Apparently, the intellectual property authority in Australia looks at the logo of Chevrolet and sees a resemblance to the Red Cross symbol, not a bowtie. Since the already iconic wing-like Chevrolet Corvette flag badge features the Chevrolet bowtie, IP Australia is adamant to allow General Motors to use it in the Land Down Under.
People privy with the matter told Australian auto magazine Wheels that since 2013, GM has been trying to make the Chevrolet Corvette logo a legal trademark in Australia. However, IP Australia dropped GM’s trademark application in 2016. The main reason for the move was that IP Australia believes that Chevrolet’s bowtie logo is a close representation of the Red Cross, which according to the Geneva Conventions Act 1957, could only be used during times of conflict in order to indicate that people or vehicle bearing it shouldn’t be shot.
There are some problematic areas with IP Australia’s reason for dropping the trademark application for the Chevrolet Corvette logo. For instance, Chevrolet’s logo isn’t a cross, but a bowtie. Moreover, its color isn’t red. There is nothing that bans the use of a cross, as long it isn’t a red cross on a white background. On the Chevrolet Corvette emblem, the Chevrolet bowtie logo – in gold color -- is located on the red flag along with a silver/white fleur-de-lis. Unfortunately for GM, IP Australia sees the golden bowtie as a red logo, as well as the red background on one of the flags as a white background.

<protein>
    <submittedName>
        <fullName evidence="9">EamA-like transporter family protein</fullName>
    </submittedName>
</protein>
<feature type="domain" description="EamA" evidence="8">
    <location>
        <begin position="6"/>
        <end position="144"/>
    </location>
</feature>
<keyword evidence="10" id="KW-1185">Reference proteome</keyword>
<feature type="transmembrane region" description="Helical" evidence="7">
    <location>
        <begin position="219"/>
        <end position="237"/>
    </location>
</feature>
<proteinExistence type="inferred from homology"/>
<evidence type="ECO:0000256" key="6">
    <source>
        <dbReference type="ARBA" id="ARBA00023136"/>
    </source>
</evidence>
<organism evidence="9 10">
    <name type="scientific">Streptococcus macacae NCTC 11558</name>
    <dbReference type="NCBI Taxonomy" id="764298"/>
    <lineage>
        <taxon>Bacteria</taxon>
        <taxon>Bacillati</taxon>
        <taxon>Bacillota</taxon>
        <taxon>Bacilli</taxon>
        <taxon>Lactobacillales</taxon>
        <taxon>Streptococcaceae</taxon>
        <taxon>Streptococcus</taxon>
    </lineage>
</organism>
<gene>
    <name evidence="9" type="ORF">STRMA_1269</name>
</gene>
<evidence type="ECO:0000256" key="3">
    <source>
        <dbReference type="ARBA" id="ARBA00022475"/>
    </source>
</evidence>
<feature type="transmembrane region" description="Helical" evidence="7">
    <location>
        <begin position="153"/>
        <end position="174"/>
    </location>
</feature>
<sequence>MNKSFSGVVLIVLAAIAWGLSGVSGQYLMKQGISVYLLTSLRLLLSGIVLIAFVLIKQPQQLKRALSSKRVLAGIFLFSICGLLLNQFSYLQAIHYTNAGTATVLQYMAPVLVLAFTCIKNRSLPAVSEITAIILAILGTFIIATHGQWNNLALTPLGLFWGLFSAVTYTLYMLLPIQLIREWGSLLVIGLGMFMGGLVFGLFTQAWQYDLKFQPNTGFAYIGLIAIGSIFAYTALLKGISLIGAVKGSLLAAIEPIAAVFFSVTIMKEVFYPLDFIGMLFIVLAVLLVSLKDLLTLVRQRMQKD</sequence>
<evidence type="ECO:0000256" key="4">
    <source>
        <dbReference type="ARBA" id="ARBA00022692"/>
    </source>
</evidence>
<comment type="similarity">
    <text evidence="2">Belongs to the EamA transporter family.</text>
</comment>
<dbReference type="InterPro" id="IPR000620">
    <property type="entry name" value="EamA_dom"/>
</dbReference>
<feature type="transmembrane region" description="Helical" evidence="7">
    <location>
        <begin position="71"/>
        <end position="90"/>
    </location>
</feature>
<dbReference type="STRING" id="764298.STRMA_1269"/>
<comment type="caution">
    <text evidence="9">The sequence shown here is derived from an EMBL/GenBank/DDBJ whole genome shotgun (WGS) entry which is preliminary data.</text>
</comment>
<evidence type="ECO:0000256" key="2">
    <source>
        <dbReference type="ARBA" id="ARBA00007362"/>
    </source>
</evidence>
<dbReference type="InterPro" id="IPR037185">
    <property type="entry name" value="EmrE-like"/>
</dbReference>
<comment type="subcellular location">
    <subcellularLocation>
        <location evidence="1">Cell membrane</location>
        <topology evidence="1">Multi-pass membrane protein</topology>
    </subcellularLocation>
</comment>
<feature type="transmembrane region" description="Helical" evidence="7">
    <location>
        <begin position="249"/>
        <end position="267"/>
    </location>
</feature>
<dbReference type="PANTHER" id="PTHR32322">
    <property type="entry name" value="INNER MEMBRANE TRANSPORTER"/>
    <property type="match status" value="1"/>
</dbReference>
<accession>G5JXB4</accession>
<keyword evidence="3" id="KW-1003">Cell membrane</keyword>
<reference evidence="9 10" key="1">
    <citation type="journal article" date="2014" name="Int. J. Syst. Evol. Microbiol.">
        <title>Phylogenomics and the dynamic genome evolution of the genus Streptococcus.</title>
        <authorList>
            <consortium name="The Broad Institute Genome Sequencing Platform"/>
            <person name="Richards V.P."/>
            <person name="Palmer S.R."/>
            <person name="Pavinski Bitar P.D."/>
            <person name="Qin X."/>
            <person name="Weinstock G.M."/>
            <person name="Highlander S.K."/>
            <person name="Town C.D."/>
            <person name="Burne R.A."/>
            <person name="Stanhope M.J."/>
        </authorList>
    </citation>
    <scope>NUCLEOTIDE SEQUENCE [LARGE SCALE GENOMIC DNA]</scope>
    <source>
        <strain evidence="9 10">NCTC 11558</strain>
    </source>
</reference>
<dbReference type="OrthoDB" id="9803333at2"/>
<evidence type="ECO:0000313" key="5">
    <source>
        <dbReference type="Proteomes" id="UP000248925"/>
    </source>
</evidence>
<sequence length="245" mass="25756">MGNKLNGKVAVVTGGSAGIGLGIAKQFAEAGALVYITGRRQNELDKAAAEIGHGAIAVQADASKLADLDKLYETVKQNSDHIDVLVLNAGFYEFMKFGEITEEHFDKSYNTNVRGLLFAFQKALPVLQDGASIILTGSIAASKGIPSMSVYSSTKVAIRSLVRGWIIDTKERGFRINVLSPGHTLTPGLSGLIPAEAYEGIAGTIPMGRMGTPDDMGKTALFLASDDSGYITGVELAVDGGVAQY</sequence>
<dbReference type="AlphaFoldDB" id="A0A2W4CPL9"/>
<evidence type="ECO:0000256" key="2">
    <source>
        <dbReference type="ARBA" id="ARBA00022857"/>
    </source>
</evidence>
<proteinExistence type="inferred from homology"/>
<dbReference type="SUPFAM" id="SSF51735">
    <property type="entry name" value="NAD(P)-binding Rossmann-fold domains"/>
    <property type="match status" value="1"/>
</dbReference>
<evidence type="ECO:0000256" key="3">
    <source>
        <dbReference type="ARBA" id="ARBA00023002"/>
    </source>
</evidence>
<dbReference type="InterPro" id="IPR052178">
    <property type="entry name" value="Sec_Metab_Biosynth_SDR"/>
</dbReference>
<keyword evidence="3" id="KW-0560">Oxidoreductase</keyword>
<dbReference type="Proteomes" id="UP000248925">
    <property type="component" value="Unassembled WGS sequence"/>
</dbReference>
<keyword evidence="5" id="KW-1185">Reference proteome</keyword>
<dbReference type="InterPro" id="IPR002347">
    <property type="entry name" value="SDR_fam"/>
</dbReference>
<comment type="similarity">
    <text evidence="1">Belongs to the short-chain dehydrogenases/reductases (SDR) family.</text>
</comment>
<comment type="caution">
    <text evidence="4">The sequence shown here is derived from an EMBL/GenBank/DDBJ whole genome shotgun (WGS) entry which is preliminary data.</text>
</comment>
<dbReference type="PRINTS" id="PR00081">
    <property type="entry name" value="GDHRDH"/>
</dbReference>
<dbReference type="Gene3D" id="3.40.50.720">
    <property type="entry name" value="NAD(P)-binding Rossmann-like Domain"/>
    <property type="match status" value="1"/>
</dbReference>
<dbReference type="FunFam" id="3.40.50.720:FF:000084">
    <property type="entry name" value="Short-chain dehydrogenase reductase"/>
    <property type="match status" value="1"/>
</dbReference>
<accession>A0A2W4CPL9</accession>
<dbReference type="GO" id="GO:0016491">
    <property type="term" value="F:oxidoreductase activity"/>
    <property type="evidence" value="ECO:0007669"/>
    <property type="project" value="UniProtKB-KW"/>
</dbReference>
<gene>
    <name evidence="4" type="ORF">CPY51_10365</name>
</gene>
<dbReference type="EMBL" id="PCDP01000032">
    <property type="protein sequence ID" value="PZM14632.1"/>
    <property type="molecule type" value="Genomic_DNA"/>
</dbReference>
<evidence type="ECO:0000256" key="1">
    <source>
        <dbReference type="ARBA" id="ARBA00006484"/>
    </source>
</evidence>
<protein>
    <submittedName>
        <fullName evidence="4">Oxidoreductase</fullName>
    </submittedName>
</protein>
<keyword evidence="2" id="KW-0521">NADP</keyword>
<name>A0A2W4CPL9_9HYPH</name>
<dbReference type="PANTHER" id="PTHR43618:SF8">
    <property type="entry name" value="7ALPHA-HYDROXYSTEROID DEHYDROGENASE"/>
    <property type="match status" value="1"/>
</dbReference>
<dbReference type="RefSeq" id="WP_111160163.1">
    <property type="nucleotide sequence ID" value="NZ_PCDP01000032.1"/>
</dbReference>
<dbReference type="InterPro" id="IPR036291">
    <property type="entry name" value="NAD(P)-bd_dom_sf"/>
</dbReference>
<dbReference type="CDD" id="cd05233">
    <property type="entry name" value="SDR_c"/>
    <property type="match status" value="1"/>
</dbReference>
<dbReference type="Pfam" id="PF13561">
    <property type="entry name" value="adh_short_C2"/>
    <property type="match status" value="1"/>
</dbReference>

However, it seems that GM has filed for a so-called “divisional” application for the trademark, which would allow the carmaker to register the logo for goods and/or services to which the objection from IP Australia has no impact. In short, GM just has to modify the coverage of the original trademark application to give it more time for approval.
A source has remarked that GM might had already spent “tens of thousands of dollars” just to register the Chevrolet Corvette logo. Moreover, GM may seek for an exemption from Federal Defense Minister Marise Payne to use the emblem even before its approval, another source said.
Chevrolet has been using the bowtie logo since 1913, as thought up by co-founder William C. Durant. Likewise, the Chevrolet Corvette’s twin-flag emblem – a racing checkered flag crossed with a red flag bearing the Chevrolet logo and the fleur-de-lis – has been in use since 1953. Chevrolet Corvette’s twin-flag emblem has undergone several transformations. In the latest iteration, the twin-flag logo has acquired a wing-like appearance, where the poles have been done away with.
But why is GM applying for a Chevrolet Corvette trademark in Australia? Well, there have been speculations that GM is bringing the latest generation of the Corvette – the Chevrolet Corvette C8 -- to Australia when the new supercar debuts for the 2019 model year. The trademark application gives more weight to these speculations.